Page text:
Tonight’s menu is Seafood Jjam bbong(해물 짬뽕)!

Tonight’s menu is Seafood Jjam bbong(해물 짬뽕)!

I think the last time I made this dish was when I was at high school in Sydney. This was one of my regular dishes for the family. Back then I used to crave it, especially during winter, but it was hard to find a good Korean Chinese restaurant that had it on the menu. So I took to making it myself.

Jjambbong(짬뽕) is a noodle soup that was modified by the Chinese population who were living in Korea. The Koreans have adopted it as one of their national dishes. It is as well known amongst locals as jja jang myun (black bean noodles – 짜장면). Koreans love both jjambbong and jja jang myun and always find it hard to choose between the two, so restaurants now have a bowl that is divided into half so you can enjoy both dishes. What a brilliant idea!

I haven’t cooked many Korean dishes since I finished my culinary school and when I feel lazy I usually go to Dong bang hong Korean Chinese restaurant to get my jjam bong fix. Tonight it’s time to see what my husband thinks of my homemade reciepe.


Seafood Jjambbong:

Ingredients: (Serves 4 people)

Vegetables: 1/2 carrot, 1/4 cabbage, 1/2 zucchini, 1/2 onion, 1/4 green capsicum, 1/4 red capsicum, 1 long red chilli, 2 cloves of garlic minced, some spring onions for garnish. (The cabbage brings out the sweetness to the soup so it’s essential ingredient.)

Seafood: 1 squid, 20 clams, 10 prawns peeled and de-veined, 8 mussels.

Chilli oil: 3 tablespoons of vegetable oil & 2 tablespoon of Korean chilli powder

Stock: 15 dried anchovies, a handful of dried prawns, 5 dried kelps, a handful of dried fish and prawn heads and shells, 2L of water

Seasoning: 1 tbsp of light soy sauce, 1 tbsp of oyster sauce, 1 tbsp of Korean chilli powder, some salt and white peppers

One of the most important steps is making the stock. I added dried anchovies, prawns, kelps, and  the fish to a pot with cold water and brought it to boil for about 10minutes.

I read it somewhere that if you boil kelp too long, the stock becomes slightly bitter, so make sure to remove the kelp after 10 minutes. Then boil the stock minus the kelp for another 10 minutes.

I also added prawn heads and shells to improve the seafood flavour.  Now time to strain the stock.

While the stock is boiling, I prepared the seafood

Apologies for not having any photos for this next step. I was concentrating so hard that I forgot to take any pictures. Cooking and taking pictures at the same time is not easy!  In a pot, add 3 spoonfuls of vegetable oil and add 2 teaspoon of Korean chilli powder. Cook on a low heat to make chilli oil. Be careful not to burn the chilli oil. If you do, your soup will be bitter and you are better off starting a new batch.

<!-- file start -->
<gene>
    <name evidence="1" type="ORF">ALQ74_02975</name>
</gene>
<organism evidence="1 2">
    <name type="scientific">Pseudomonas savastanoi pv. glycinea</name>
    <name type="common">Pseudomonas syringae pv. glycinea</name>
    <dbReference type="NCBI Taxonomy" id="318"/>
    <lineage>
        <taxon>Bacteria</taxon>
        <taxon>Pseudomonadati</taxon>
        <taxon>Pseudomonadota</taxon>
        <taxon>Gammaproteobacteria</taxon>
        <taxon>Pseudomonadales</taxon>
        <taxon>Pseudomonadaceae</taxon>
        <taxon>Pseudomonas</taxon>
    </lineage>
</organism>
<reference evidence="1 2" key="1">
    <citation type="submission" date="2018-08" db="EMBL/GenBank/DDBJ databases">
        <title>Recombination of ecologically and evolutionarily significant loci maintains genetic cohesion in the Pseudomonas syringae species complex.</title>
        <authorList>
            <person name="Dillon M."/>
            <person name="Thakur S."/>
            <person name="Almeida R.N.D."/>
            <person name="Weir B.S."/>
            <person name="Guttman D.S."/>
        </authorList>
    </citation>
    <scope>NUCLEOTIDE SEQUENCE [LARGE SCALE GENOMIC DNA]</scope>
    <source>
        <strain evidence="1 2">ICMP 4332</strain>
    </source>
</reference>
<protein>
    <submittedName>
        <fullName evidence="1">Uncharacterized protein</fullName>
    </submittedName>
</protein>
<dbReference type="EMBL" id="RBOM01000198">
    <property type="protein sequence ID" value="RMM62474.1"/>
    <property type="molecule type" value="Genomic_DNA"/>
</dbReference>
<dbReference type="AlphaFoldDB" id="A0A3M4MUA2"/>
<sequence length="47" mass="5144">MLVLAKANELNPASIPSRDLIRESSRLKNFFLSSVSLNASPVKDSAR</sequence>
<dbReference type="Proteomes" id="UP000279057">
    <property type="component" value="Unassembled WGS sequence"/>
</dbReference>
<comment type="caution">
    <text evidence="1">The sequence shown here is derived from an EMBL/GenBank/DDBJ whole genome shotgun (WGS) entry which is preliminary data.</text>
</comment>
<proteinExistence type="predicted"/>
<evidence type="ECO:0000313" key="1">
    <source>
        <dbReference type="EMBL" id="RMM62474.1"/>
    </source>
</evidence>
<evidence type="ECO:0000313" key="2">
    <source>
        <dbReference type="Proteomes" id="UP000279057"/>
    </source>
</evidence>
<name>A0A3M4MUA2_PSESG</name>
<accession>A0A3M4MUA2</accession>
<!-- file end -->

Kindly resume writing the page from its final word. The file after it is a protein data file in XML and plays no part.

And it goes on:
Once you make the chilli oil,  add the vegetables and stir fry for about 5 minutes. Then add the light soy sauce, minced garlic, and oyster sauce. I added one more teaspoonful of Korean chilli powder because I like some zing!. If you want it even more spicy, I recommend to add those very small chillies that have extra heat. It will be deadly!  Now stir fry a little more and add all the seafood except the prawns. (If you cook prawns too long, they become chewy!) Add the stock and boil on high heat for about 10minutes to get a nice seafood flavour.

While the soup is boiling, I cooked some fresh handmade noodles that I buy at Fairprice supermarket. Finally, add the prawns and spring onions to the soup, keep boiling for a few minutes more and it’s ready.

Looking good!!

Season with salt and white pepper and finally add the noodles to the soup.

Mine could have been a little more spicy but it turned out fantastic for a dish that I haven’t cooked for such a long long time. If you have any left over, you can eat it again with a nice bowl of rice. I can’t wait to have some more for lunch.  Thumbs up from my husband!  🙂

15 minutes of fame

15 minutes of fame

I thought I had already had my 15 minutes of fame with an article published in U-Weekly(优1周) this week, so I was surprised to be contacted by another journalist interested in interviewing me. She was writing an article for a magazine which is distributed to high school students across Singapore.

To my surprise, when the journalist turned up, she brought along a 14 year old student to enjoy the experience of learning to cook with me. Since Korean movies and pop stars are very popular among students thesedays, it stands to reason that Korean food  has been riding a wave of popularity as well. We chose to make bibimbap which requires quite a bit of chopping and stir frying. My student confessed that he doesn’t normally cook at home but once I showed him some simple techniques he picked it up really quickly.

  • Ingredients for bibimbap prepared for the interview
  • Teaching how to cut a carrot in fine julienne style
  • Now showing off his mushroom cutting skill…
  • Tasting time!
  • I think he really liked it….
  • A photo with my new junior chef! What a star!

What was especially nice was he emailed me next day to find out where he can buy all the Korean sauces as he wanted to try out his new culinary skills on his family. That really put a big smile on my face!  🙂

Where is Nicky??

Where is Nicky??

Apologies for the radio silence. It has been a very, very busy 7 weeks. My culinary course that I have been attending has been very interesting but also very exhausting. I promise I will share a lot more stories soon once I get my life back!

Last Friday, we learnt all about fruit and fruit carving…. Check it out.

  • Watermelon cut in a way so it is easy to eat
  • Slight twist to the design
  • My new cheeky watermelon shark for the fruit platter